The Money Mustache Community
Learning, Sharing, and Teaching => Investor Alley => Topic started by: ultros1234 on September 21, 2014, 10:32:49 PM

Hey mustachians 
I'm trying to figure out whether DW and I can contribute to a taxdeductible TIRA this year. I need to know our AGI. I've got some fancy calculators that get me accurately from our gross income to our taxable income, but I forgot that AGI is not the same as taxable income. I need help figuring out exactly how to calculate AGI.
Here's how I'm wrapping my brain around it:
Gross income > MAGI > AGI > taxable income
Gross  X = MAGI
MAGI  Y = AGI
AGI  Z = taxable income
Where X, Y, and Z are SOME STUFF.
Question: Do each of these things fall into category X, Y, or Z? I know they all reduce my taxable income, but I don't know in which category. So hard to find a clear answer online.
 Pretax salary deduction for employee's share of pension
 Pretax salary deduction for retiree healthcare costs
 Pretax salary deduction for medical, dental, disability insurance
 Pretax salary deduction for transit expenses
 Pretax healthcare flexible spending account contribution
 Pretax contributions to 457(b), 403(b), or 401(k)
 State and local income tax deduction
The following things I'm pretty sure are in category Y:
 Student loan interest deduction
The following things I'm pretty sure are in category Z:
 Itemized deductions
 Personal exemptions
And finally, what about the TIRA contribution itself? Does the IRS check whether you're eligible to deduct the TIRA before or after deducting the contribution? Meta.
Just for reference, we're married filing jointly and both covered by retirement plans at work, which means our TIRA deductiblity begins to phase out at $96k AGI and is totally phased out at $116k. Our gross income is around $152k in 2014, but taxable income will be $7883k depending on whether we can deduct a TIRA contribution. That's why pegging the AGI marker is important.
TIRA deductibility guidelines at IRS:
http://www.irs.gov/RetirementPlans/PlanParticipant,Employee/2014IRAContributionandDeductionLimitsEffectofModifiedAGIonDeductibleContributionsIfYouARECoveredbyaRetirementPlanatWork (http://www.irs.gov/RetirementPlans/PlanParticipant,Employee/2014IRAContributionandDeductionLimitsEffectofModifiedAGIonDeductibleContributionsIfYouARECoveredbyaRetirementPlanatWork)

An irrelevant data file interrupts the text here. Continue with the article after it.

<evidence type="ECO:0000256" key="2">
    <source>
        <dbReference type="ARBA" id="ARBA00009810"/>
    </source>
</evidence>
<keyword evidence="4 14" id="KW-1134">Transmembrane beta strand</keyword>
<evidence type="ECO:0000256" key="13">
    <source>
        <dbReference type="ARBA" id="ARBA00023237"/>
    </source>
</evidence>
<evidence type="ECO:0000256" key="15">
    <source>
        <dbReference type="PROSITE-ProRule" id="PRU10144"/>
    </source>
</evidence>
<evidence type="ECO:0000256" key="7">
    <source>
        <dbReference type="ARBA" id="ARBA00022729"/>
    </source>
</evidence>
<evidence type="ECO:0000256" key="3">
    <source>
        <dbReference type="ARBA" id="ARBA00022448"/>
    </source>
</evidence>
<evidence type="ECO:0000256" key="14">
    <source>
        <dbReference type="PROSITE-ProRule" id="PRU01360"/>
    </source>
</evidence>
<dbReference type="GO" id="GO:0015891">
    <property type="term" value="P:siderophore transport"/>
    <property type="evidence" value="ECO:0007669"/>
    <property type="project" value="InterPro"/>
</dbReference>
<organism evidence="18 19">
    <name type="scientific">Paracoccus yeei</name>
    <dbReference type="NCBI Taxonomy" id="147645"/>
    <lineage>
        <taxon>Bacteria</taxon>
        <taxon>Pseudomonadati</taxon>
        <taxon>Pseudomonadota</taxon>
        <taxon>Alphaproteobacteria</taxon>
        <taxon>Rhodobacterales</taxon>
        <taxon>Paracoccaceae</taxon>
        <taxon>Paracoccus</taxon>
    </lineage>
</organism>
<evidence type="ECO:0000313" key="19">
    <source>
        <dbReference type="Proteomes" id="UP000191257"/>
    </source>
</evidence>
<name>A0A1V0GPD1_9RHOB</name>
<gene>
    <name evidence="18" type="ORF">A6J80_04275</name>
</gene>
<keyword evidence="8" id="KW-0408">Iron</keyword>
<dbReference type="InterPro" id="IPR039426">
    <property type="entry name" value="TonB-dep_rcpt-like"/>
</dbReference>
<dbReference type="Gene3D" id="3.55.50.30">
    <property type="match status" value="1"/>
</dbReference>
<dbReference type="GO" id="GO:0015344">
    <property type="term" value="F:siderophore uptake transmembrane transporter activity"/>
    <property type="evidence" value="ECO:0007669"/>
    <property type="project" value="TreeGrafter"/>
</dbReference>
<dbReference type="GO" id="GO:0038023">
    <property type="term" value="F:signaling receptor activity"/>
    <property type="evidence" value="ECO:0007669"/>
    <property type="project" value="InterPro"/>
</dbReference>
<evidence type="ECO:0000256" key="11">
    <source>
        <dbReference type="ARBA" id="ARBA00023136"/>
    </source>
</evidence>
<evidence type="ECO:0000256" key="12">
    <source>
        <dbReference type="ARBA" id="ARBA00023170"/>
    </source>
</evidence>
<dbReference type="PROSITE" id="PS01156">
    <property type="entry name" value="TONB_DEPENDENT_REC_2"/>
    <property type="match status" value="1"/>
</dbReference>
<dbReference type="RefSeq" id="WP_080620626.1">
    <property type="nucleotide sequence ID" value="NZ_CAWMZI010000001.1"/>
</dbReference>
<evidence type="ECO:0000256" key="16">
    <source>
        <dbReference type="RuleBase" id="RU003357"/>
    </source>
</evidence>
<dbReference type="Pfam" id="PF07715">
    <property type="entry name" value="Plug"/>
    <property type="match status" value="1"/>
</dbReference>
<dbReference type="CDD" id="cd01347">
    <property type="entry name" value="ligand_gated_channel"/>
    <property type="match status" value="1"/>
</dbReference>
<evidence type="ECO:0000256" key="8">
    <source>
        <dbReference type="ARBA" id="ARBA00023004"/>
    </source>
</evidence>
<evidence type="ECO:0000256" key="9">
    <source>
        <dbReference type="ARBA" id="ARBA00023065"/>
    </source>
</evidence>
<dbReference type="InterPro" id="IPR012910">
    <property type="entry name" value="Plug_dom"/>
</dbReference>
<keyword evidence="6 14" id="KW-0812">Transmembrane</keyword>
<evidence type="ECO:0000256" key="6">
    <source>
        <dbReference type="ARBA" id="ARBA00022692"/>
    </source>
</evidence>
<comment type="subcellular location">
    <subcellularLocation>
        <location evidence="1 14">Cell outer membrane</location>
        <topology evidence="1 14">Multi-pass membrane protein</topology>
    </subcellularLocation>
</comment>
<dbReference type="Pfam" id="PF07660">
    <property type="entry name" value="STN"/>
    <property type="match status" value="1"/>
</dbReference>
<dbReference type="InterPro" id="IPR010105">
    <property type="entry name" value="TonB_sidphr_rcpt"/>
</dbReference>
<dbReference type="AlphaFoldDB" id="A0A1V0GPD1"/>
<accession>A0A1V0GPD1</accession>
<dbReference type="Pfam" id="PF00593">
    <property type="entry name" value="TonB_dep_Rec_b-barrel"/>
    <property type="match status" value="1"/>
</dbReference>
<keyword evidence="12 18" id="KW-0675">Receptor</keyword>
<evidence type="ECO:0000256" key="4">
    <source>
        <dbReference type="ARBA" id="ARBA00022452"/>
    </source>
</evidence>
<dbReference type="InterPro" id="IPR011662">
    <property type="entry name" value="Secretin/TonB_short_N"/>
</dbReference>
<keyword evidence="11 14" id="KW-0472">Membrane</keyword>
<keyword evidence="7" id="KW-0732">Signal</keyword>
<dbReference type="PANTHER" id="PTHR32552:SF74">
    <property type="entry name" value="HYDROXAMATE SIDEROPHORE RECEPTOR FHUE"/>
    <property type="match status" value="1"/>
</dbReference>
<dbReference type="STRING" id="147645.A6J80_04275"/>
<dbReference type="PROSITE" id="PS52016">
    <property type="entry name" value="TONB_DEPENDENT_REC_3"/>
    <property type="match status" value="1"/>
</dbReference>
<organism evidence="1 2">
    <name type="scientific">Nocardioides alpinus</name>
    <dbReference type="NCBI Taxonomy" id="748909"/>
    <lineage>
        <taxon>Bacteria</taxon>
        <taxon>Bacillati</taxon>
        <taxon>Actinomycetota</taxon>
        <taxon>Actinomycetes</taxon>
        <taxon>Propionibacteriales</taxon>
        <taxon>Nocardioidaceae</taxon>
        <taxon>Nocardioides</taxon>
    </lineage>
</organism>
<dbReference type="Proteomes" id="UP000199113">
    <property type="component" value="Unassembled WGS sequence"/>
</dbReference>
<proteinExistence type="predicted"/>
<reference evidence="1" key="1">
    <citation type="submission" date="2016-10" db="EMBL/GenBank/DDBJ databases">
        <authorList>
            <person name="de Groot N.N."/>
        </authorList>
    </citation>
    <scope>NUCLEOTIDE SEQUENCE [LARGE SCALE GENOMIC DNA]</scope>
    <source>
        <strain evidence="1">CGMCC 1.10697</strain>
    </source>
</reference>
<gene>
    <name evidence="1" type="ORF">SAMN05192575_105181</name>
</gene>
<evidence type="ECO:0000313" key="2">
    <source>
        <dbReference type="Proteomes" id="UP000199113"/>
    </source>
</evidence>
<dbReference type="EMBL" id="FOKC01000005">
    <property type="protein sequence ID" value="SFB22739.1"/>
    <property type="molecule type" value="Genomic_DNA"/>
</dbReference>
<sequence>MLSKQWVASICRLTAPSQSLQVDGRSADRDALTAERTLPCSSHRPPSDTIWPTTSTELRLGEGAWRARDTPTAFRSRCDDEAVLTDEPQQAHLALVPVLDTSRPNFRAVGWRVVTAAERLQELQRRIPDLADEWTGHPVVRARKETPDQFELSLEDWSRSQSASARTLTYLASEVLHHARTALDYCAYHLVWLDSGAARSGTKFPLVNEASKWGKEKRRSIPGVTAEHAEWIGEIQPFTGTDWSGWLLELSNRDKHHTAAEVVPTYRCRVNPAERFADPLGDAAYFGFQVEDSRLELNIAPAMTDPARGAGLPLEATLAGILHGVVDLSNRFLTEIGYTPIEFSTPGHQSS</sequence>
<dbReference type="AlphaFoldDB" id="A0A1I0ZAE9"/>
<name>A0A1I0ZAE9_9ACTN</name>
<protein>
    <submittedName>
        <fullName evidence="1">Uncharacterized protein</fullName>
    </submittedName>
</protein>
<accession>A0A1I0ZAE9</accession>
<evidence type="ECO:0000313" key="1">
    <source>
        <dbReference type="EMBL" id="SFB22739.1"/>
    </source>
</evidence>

Do you have your last tax return handy? AGI is the number on the bottom of the first page of Form 1040 (http://www.irs.gov/file_source/pub/irspdf/f1040.pdf). Basically all income is included in this (including salary, interest, dividends, capital gains/losses, business earnings/expenses). There are a few deductions on the bottom half of the first page of Form 1040 that count against your AGI. Any pretax deductions from your paycheck are also excluded from AGI.
Deductions that don't reduce your AGI include the standard deduction, personal exemptions, any itemized deductions from Schedule A (http://www.irs.gov/file_source/pub/irspdf/f1040sa.pdf).
To calculate your MAGI for traditional IRA contributions, you take the AGI and add back a few things listed here (http://www.irs.gov/publications/p590/ch01.html#d0e2633).

Anything pretax is X.
State and Local Income tax deduction is Z.
Student loan interest deduction is Z because it's added back to arrive at your MAGI for the T.IRA deduction.
Itemized deductions and exemptions are Z.

seattlecyclone summarized it well. I think Cheddar Stacker has at least one typo...?
Note that your wage income for Form1040 purposes (line 7, from your W2) does not include any pretax (401k; company medical insurance; etc.) deductions. Some people would call line 7 "gross" income, others would call it "net" income. To avoid ambiguity (e.g. in Reader Case Studies) it's best to start with whatever your employer starts with, then list all deductions (401k, fed income tax, state income tax, SS, Medicare, ...) separately.

I agree seattlecyclone summarized it well. But what's my typo? I don't see it.

Anything pretax is X.
Depends whether one is looking at form W2, or Form 1040, etc. and thus what "gross" is. If looking at Form 1040, anything pretax is "irrelevant".
State and Local Income tax deduction is Z.
Only if, together with other Schedule A amounts, they add up to more than the standard deduction.
Student loan interest deduction is Z because it's added back to arrive at your MAGI for the T.IRA deduction.
That would make it "Y" by the OP's definition.
Itemized deductions and exemptions are Z.
Exemption, yes. "Itemized or standard" (whichever is larger) deduction, yes.